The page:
Image credit: AMC
DUCK, YOU SUCKER! I have met Andrew Lincoln. He has piercing blue eyes, perfect Don Johnson scruff, and an impossibly charming schoolboy-British accent that reminds you that his given surname is "Clutterbuck." (He introduces himself as "Andy.") I don't say this to brag, but to illustrate a point: It takes a lot of work to transform that guy into a scraggly, half-crazy, PTSD-ing apocalypse-surviving widower with a thousand-yard stare, and even more work to make you believe that that guy could bludgeon a couple zombie skulls with the blunt end of a Magnum Revolver. So here's to you, Andrew Lincoln, for turning Rick Grimes into the Great American Hobo Superhero.
Nothing happens. And then, suddenly, a lot of things happen.| Published Feb 18, 2013
There are many different perspectives on The Walking Dead. Some people think it's brilliant. Some people think it's terrible. Some people think it's a failed attempt at an epic TV drama -- a coulda-been-Lost. Some people think it's best running action movie in America -- a gleefully gory, brain-bashing, hard-R corrective to the kid-baiting PG-13 digital extravaganzas currently filling theaters. Pretty much everyone agrees it's a bit of a mess. It's had too many showrunners to not be a mess. (ASIDE: Although The Wizard of Oz had at least five different directors and still turned out great. I don't make that comparison lightly, or randomly. Wizard of Oz is another quest narrative, half-western and half-horror, about a ragtag gang dodging monsters and trying to find their way home. And don't forget: The Walking Dead, like Wizard of Oz, begins with the hero waking up in a strange new world. In this metaphor, Rick is Dorothy, Carl is Toto, Daryl Motherf---ing Dixon is the Cowardly Motherf---ing Lion, and Lori is that munchkin that hung himself. END OF ASIDE.)
If you want to figure out where you stand on The Walking Dead, last night's episode provided a handy and telling moment. Ask yourself: How did you react when Axel got shot in the head? Were you scared? Surprised? Offended by the fact that the show had yet again introduced a character, done essentially nothing with him, only to kill him off unceremoniously? Me, I laughed out loud. I think I even clapped. There are plenty of modern TV dramas that delight in killing off regulars, but The Walking Dead seems to take a particular sociopathic relish in taking out its leads. How else to explain why, after eight episodes of scarcely any character development, we finally got to learn a little bit about Axel -- got to like the guy, even -- just in time for him to get a bullet in the head? Lest we missed the joke, the show put a couple dozen more bullets in his flailing corpse. I'm not sure how the science works, so I'm not sure that Carol's Axel-Shield method could've actually held off so many machine gun rounds. But it sure looked great, didn't it?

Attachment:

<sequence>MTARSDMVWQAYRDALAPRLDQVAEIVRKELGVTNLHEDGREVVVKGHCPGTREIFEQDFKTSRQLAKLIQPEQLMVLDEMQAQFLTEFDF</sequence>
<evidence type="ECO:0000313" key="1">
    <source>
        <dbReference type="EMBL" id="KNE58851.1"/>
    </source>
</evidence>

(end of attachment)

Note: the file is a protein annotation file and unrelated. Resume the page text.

Last night's episode of The Walking Dead provided a handy glance at what makes the show great and not-so-great. The first two-thirds of the episode were slow, and seemed to indicate we were in for a gradual build-up in the back half of season 3. We began with Rick Grimes setting up some anti-Governor fortifications. He picked up his binoculars and looked around the perimeter. He saw Michonne, who's taken up residence in an overturned prison truck. He also saw a woman...a woman in a white dress...a woman who couldn't drive further than 10 feet without getting in a car accident. Yes, it was Ghost Lori Grimes, out of the shadows. (Even in death, Lori still maintains her superhuman ability to drag the show to a halt.) I thought the whole sequence with Rick following Ghost Lori out of the prison was eerie, and even moving -- the show does great with quiet atmospherics. Unfortunately, that opening also left Rick out of commission for the episode, wandering through the forest in search of...something.
We flipped over to Woodbury, where the Governor had something to say to Andrea. "That was quite a speech you gave," said the Governor, referring to that time that halftime speech Andrea gave the citizens of Woodbury last week. The Governor promised that he would not retaliate against her old friends in the Grimes Gang. (ASIDE: He also provided some apparent explanation for Milton's experiments, explaining that he was hoping Milton could cure his daughter. Unless there's some added twist to come, this might be the last we hear about Dr. Milton's Zombie Laboratory. END OF ASIDE.) But the Governor also asked Andrea not to leave. "I'm not fit to lead these people. But you are." The Governor is retiring. Long live the Governess!
NEXT: The Ballad of Daryl and Merle